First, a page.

Fiber and Ferment–Two of My Favorite “F” Words

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Increasing dietary fiber is, in my opinion, one of the best ways to improve your diet. Focusing on this one aspect generally leads to a healthier diet overall, as it typically requires the consumption of more minimally processed plants such as whole grains, fruits and vegetables, legumes, nuts, and seeds. It’s no surprise, then, that diets rich in fiber have been proven to lower the risk of developing chronic disease and improve longevity!

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Thriving in Winter

How to Stay Healthy and Vibrant through the Winter (in western NY!)

Humans, like virtually all plants and animals, are governed by seasonal changes and biological rhythms. These patterns are clearly evident in medicine and something I have noticed over my years of practice in this part of the country. As we get deeper into winter, many notice changes in mood and overall wellness. The annual cycles of the sun and geography indeed can have a tremendous impact on well-being. While days start to get longer after the winter solstice, the winter doldrums can hang on for many more months. In fact, most people who suffer from winter doldrums and seasonal depression typically don’t see symptoms lift until May, after the official beginning of spring.

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Tofu: A Versatile and Nutritious Superfood

While I’m not a fan of the term “super food,” if I had to choose one, it would be tofu!

October is Breast Cancer Awareness Month, and it’s important to remember that tofu (soy) is perfectly safe for those with and at risk for breast cancer. In fact, some preliminary studies even suggest that tofu intake is associated with a lower risk of breast cancer.

In this blog post, we’ll explore the versatility and health benefits of tofu, share some delicious tofu recipes, and discuss its role in breast cancer prevention.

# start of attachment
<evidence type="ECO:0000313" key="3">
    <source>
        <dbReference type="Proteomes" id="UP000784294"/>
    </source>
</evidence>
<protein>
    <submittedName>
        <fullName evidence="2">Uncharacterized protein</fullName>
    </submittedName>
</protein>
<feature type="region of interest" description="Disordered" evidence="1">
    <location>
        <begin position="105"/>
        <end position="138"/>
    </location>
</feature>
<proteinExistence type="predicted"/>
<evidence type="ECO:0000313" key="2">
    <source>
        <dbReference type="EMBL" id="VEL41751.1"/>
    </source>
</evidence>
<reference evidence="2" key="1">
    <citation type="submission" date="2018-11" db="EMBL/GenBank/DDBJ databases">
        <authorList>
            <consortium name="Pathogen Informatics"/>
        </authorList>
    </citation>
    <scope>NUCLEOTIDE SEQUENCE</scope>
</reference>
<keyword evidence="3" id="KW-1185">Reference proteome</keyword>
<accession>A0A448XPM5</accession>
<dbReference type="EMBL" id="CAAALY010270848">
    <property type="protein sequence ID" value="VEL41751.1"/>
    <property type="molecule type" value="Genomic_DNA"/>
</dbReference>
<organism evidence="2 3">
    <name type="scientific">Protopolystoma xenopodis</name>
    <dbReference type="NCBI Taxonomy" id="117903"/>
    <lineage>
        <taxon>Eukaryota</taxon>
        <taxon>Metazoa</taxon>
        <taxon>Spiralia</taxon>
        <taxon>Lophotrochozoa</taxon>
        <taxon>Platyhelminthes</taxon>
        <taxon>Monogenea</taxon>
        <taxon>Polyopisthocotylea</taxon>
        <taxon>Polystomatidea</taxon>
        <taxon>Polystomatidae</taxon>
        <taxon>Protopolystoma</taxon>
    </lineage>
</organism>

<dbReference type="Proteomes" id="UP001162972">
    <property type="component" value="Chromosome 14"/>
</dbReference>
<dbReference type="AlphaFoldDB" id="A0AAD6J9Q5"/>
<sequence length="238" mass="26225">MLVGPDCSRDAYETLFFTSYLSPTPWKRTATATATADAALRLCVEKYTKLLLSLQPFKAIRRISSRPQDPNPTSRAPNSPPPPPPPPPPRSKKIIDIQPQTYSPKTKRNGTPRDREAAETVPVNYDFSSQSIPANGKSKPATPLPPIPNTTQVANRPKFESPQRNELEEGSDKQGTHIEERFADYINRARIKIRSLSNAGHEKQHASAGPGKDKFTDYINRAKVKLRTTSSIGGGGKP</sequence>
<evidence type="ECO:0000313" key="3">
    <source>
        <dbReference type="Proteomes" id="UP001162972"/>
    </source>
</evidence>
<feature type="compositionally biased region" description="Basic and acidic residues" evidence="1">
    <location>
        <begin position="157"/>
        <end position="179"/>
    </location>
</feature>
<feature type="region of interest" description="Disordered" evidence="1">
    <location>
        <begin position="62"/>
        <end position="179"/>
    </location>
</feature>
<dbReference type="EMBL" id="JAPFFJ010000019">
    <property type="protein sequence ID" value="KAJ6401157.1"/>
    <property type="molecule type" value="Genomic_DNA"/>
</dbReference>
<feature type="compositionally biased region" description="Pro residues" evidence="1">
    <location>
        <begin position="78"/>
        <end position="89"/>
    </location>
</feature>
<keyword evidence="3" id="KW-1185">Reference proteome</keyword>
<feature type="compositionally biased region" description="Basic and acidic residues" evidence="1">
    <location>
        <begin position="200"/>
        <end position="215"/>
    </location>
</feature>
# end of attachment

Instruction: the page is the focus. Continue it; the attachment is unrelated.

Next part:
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Cook your way to a healthy lifestyle.


One of the things that I find really constructive to creating a healthy lifestyle is cooking. Becoming familiar with cooking meals allows you to feed yourself with exactly what specifically your body needs. Feeling comfortable enough with making substitutions in recipes so that they better nourish yourself is an essential step to achieving overall wellness. Additionally, by cooking at home rather than eating out, you can ideally reduce the amount of processed foods you are eating. Eliminating as many processed foods from your diet as possible is another crucial step to a healthier lifestyle. Also, I think it’s really important to cook and eat food that you actually like. Sometimes eating healthy can feel like a sacrifice, like you have to cut out foods that you really like, and lose joy in eating. By cooking, you can learn to make the delicious dishes that you want, and realize that healthy food is actually really tasty!

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Salt: How Much is Too Much?

Recently I was surprised when a patient who was newly diagnosed with hypertension (high blood pressure) mentioned that she had not been advised to cut back on salt, even after consulting with a nutritionist. This is concerning, as, according to the CDC, it is estimated that 90 percent of Americans ages 2 years and above consume too much salt (sodium), and that 2.5 million deaths around the world could be prevented if our salt consumption was reduced to meet the levels recommended by the World Health Organization (WHO).

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Timing Matters when Intermittent Fasting

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In the 15th century, the word breakfast became used to describe “breaking the fast.” However, when many people start intermittent fasting they tend to skip breakfast and begin eating at lunchtime. Unfortunately they are undermining their weight loss goals, as studies show that the benefits of fasting tend to be diminished when calories are shifted to the latter part of the day. 

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